So there was a marathon hearing, at the Senate, see Inquirer.net’s Running Account. Also, see Who is Leo San Miguel?
A reader of this blog “phil,” observed (comment #221, yesterday’s entry),
If anybody was watching before the beginning of the Senate hearings with San Miguel, he got a call before the hearing started and if you pay attention there was a look of worry (fear?) in his eyes. I think there may not be a smoking gun but all the evidence put together should be enough to file a case against the personalities involved.
The scene noticed by the reader turns out to be a Yacky Story. That’s the nickname of Marcelino Agana IV, who supposedly works for the Presidential Legislative Liason Office (but has been mentioned, too, as staff from the Office for the Deputy Executive Secretary for Legal Affairs, e.g. Manuel Gaite). One only wishes we still had an official government directory to sort out such things, as in the old days. But anyway, Yacky Agana, who was active in the administration campaign and who is mentioned in Bohol as a candidate for the House in 2010,
Nothing beats Abante Tonight’s lurid storytelling style:
Nauna rito, nabistong nakipag-usap si San Miguel sa isang alagad ni Pangulong Gloria Macapagal-Arroyo ilang oras bago ang takdang pagharap nito sa Senado.
Sa pagtatanong ni Sen. Jamby Madrigal, napilitan si San Miguel na ituro si Yacky Agana, consultant sa Legislative Liaison Office na nasa pagtitimon ni Presidential legislative adviser Jay Lagonera.
Bago ikinanta ang pakikipag-usap kay Agana, paulit-ulit ang pagtatanong ni Sen. Loren Legarda kay San Miguel kung sino ang huli nitong nakausap bago humarap sa hearing at wala itong maibigay na kasagutan, maliban kay Sen. Panfilo Lacson na ka-meeting nito noong Lunes ng gabi.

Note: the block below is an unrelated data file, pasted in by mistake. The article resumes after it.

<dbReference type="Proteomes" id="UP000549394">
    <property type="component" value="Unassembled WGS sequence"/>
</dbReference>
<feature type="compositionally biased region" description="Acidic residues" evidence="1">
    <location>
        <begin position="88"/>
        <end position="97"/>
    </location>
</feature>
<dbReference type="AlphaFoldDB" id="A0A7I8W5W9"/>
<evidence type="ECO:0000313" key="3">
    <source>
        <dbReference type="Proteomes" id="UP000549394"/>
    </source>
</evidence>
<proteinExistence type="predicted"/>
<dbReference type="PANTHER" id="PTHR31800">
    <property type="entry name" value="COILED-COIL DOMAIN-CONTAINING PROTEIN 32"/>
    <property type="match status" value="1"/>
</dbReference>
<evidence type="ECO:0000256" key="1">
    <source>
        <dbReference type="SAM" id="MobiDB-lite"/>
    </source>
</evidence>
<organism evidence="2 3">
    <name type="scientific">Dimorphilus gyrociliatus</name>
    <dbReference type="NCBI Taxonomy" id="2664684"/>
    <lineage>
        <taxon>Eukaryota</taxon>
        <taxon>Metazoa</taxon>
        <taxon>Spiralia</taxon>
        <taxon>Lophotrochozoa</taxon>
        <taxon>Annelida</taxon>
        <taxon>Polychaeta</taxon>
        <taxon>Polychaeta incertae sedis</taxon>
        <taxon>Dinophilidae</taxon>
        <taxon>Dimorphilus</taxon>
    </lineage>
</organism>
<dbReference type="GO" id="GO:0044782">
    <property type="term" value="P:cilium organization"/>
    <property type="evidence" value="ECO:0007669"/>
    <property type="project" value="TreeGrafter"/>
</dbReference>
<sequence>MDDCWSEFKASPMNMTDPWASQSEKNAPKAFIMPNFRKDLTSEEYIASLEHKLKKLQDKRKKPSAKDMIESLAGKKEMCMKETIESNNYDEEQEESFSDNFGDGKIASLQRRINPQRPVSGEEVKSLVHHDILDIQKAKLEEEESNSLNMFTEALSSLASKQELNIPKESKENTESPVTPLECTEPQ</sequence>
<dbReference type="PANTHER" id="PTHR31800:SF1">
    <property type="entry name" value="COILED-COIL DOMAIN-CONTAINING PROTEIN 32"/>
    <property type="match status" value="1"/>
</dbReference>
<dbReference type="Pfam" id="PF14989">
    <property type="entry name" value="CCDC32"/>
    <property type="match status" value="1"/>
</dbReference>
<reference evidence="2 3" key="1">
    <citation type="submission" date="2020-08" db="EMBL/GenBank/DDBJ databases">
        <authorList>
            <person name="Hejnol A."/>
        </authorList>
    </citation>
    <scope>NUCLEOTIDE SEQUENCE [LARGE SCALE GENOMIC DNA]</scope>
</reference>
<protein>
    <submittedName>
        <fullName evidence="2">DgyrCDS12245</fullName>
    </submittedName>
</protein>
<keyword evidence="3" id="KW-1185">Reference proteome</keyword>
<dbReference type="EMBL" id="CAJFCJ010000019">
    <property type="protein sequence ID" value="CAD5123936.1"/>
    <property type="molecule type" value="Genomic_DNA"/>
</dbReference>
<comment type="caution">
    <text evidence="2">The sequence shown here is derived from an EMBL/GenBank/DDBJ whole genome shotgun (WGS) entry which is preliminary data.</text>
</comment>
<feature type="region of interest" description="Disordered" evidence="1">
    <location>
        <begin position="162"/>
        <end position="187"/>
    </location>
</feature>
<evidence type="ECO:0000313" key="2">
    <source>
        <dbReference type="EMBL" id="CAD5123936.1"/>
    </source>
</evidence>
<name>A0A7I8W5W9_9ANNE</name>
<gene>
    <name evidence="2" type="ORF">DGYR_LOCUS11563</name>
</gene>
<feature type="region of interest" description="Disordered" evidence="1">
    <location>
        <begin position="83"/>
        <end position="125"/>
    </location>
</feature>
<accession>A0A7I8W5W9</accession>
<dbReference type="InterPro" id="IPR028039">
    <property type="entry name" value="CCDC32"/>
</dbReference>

Bagama’t walang direktang pagtukoy si Madrigal na posibleng ‘nirendahan’ ng Malacañang, sa pamamagitan ni Agana, agad itinanggi ni San Miguel ang pinupunto ng lady solon.
It’s Jake Lagonera, actually. Anyway, Panfilo Lacson went to town with that telling detail: NBN witness talked to ‘Ma’am’ on the phone, says Lacson. And equally expectedly, the Palace issued a rebuttal (of sorts): Palace: Arroyo ‘relieved’ by San Miguel testimony. He said, she said, did Yacky dunnit?
Observers like The Mount Balatucan Monitor were furious, and insist that it’s just a temporary setback, while others like A Simple Life were delighted by how impotent Panfilo Lacson proved in the face of San Miguel’s assertions. The thing is, there’s been enough talk -and paranoia- of a witness ending up as a Palace Trojan Horse, to suggest that Lacson fell into a trap he ought to have known was waiting to be sprung.
As Splice and Dice puts it (I assume Ben Tumbling in his entry is administration stalwart Sen. Lito Lapid),
The untamed Trojan Horse came to be Leo San Miguel…
Leo San Miguel’s statements during the Senate hearing are incredible for two things. First, as a seasoned IT expert and businessman, it is incredible of him to labor for ZTE as a technical consultant without contracts or official documents. Out of his overwhelming trust for the Chinese corporation, San Miguel braved undocumented waters for a promising harvest to the tune of $1.64M. What can one say? Some people are becoming more and more incredibly trusting these days, they now come in packages, or gangs, or greedy groups, or “jajos” for “borjers”.
And second, it is incredible in the sense that, while denying knowledge on the alleged “tongpats”, Leo San Miguel nevertheless testified that ZTE officials met Benjamin Abalos a couple of times, both in China and in Wakwak. Which badges Abalos as a blatant liar during his appearance at the Senate hearing.